Re: virus: Re: sociological change

Alex Williams (
Sat, 21 Dec 1996 10:28:02 -0500 (EST)

> You probably weren't around for the "memetic nature of dogs" thread.

Nope, think I missed that one. (For the record, I'd say that canines
pass memes just as readily as humans, but with a far narrower
spectrum. We /do/ observe them communicating, they do have a
(nominal) society (`packs'), so there's a decent basis for using the
meme as an abstraction to study their behaviour, too.)

> So far, there are no non human entities that can transmit memes with the
> level of sophistication necessary to build a culture.

I have a basic problem with that analysis; memes are the
building-blocks of culture, not cultures themselves. Just as one can
have a moecule that's not part of a structure and an atom not part of
a molecule and even quantum particles that are no part of an atom, I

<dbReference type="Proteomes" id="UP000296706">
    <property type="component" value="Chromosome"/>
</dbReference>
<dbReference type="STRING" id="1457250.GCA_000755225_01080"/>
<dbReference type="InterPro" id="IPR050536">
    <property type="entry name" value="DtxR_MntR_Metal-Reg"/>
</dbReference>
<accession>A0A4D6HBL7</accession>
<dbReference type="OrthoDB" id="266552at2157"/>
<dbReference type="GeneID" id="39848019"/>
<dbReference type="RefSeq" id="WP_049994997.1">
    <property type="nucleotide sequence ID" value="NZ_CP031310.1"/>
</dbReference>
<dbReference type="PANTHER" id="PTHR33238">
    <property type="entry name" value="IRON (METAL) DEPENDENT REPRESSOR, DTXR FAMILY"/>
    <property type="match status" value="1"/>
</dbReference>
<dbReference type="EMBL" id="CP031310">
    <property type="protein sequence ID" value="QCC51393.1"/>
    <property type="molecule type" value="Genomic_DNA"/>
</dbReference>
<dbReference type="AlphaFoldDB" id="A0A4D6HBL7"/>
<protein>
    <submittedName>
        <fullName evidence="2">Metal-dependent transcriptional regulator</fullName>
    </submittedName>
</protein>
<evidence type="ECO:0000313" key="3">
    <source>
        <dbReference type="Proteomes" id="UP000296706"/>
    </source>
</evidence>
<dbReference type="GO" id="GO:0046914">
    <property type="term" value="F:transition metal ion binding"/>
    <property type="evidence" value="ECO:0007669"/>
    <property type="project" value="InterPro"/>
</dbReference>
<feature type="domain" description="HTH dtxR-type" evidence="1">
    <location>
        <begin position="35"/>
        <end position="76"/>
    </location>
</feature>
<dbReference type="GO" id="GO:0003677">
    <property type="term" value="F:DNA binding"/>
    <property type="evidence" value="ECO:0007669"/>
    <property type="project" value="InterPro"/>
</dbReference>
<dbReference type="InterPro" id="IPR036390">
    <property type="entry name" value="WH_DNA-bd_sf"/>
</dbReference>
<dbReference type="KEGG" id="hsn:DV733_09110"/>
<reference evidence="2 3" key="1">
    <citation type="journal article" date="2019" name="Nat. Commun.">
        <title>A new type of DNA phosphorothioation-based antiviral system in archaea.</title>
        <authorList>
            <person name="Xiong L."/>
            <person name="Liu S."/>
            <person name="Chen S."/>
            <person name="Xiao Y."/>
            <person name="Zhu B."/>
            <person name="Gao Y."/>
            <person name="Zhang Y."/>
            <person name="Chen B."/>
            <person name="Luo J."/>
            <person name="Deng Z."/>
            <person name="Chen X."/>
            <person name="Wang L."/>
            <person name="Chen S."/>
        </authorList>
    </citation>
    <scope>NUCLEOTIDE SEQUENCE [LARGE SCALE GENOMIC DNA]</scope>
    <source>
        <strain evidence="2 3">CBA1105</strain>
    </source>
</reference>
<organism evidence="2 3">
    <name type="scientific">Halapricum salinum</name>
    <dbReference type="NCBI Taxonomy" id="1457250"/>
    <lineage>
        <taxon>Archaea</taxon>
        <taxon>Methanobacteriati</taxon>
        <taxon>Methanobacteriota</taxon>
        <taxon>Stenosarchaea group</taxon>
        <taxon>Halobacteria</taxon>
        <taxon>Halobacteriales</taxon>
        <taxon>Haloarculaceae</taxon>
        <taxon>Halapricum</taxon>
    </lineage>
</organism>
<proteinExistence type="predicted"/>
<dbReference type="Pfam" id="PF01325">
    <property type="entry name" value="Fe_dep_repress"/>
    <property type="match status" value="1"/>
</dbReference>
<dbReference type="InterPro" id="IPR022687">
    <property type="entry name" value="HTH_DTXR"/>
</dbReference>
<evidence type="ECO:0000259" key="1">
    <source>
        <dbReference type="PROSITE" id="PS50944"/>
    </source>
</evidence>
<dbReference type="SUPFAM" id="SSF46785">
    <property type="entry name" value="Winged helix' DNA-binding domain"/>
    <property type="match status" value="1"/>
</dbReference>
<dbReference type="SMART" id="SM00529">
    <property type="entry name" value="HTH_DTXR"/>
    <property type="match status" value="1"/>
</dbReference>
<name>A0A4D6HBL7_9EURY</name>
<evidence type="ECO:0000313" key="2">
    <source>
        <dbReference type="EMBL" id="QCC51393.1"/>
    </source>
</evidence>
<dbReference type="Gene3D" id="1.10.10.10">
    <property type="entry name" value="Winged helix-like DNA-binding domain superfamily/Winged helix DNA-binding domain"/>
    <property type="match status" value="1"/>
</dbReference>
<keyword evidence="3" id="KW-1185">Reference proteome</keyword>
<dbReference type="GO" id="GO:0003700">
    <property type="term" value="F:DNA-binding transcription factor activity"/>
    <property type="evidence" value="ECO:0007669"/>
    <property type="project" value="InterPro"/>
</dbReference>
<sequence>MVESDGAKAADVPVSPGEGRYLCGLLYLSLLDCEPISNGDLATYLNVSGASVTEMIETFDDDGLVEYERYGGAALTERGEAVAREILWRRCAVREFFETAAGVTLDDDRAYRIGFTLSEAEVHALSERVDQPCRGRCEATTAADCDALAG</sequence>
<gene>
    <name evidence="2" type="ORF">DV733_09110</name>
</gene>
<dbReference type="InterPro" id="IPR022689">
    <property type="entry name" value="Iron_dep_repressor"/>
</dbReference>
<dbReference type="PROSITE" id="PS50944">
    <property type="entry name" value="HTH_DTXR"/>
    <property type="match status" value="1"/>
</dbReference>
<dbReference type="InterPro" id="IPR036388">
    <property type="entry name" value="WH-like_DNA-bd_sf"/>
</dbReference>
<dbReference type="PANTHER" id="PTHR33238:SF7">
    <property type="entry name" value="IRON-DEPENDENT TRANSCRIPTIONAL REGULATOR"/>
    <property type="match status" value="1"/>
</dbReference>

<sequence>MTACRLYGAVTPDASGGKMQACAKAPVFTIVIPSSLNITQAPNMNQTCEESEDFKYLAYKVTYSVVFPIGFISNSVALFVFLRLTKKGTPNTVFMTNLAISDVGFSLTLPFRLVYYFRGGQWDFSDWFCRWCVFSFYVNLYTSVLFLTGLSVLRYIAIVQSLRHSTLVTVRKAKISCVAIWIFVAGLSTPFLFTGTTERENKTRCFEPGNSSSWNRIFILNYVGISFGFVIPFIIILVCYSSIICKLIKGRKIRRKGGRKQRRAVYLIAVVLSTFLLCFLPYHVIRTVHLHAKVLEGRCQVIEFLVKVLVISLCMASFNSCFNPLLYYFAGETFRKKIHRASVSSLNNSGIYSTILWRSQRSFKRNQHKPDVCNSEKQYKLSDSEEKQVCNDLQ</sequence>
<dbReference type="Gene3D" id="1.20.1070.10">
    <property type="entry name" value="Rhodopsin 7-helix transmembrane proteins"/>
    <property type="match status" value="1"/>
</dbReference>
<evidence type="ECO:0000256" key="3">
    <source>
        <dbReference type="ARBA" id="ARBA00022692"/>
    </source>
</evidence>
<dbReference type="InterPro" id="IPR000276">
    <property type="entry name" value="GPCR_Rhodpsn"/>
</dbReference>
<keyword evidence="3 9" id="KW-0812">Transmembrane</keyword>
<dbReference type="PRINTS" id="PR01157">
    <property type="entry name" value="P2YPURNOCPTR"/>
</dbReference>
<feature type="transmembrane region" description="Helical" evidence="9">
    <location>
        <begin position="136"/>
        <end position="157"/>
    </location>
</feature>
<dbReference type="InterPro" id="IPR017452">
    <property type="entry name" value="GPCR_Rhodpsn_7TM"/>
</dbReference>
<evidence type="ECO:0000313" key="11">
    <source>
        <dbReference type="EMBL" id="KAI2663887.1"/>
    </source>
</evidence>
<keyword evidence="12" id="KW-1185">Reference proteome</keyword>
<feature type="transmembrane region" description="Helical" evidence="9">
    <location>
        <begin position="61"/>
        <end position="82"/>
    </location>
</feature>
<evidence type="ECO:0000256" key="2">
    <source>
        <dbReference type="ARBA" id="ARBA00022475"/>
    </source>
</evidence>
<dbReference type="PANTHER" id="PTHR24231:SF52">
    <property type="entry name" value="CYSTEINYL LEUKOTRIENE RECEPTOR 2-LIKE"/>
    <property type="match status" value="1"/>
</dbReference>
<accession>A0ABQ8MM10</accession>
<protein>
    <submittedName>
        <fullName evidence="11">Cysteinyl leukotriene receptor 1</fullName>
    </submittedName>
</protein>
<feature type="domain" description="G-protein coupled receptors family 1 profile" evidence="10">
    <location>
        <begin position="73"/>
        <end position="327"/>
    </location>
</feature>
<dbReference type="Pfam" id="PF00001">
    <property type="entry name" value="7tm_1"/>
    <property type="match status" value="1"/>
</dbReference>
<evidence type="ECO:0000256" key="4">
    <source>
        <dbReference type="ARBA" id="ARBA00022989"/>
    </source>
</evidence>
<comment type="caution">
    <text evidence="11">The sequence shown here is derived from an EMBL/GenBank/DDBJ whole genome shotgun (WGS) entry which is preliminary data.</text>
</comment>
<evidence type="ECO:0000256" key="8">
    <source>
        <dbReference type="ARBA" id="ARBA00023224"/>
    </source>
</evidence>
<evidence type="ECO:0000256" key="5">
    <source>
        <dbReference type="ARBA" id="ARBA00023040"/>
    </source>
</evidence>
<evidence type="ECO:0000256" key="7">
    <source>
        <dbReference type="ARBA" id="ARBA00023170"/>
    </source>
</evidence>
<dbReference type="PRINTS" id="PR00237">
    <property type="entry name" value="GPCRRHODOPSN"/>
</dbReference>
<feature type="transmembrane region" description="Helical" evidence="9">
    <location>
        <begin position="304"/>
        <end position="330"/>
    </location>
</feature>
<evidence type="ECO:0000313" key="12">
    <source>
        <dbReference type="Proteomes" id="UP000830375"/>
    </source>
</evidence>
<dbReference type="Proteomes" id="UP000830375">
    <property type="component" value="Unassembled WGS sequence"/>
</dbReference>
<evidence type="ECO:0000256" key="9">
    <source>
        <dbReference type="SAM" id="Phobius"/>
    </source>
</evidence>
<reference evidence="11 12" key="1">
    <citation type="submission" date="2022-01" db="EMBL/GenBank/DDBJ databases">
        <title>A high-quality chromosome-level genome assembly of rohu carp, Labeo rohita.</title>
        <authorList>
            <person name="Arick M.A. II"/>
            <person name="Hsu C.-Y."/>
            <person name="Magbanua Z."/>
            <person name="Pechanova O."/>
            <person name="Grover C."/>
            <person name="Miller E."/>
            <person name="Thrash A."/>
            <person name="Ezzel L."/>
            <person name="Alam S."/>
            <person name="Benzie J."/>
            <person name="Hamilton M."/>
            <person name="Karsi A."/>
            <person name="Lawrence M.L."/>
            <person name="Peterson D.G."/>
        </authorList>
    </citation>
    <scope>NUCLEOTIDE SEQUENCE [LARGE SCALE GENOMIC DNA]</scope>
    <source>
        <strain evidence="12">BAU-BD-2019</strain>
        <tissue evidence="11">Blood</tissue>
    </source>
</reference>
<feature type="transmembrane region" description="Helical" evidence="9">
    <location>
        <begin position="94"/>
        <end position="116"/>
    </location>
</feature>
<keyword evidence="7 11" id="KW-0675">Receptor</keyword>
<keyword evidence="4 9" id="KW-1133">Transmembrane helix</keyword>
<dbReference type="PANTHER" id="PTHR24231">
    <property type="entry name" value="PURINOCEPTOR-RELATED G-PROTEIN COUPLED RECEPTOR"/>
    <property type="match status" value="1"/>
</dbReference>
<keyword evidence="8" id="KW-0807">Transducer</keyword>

perceive that one can have memes sans a `culture' of complexity equal
to ours. Of course, I'd also suggest that /many/ animals have a
`culture:' ants (hives), dogs (packs), in essence, any animal that has
to issue cooperative behaviour at some point (and since they /all/
have to mate, eventually) will have some level of `culture' that can
be perceived, and memes underlying that.

> I know about the signing apes and the dolphins pushing buttons, but
> these (IMHO) don't count.

I would perceive those as animals attempting to enter /our/ culture
through the creation of a `conduit' from their meme-biospheres (minds)
to ours (see the earlier posts on `conduit theory' and that whole
debate). Those examples, in themselves, say nothing about native
cultures, if you will.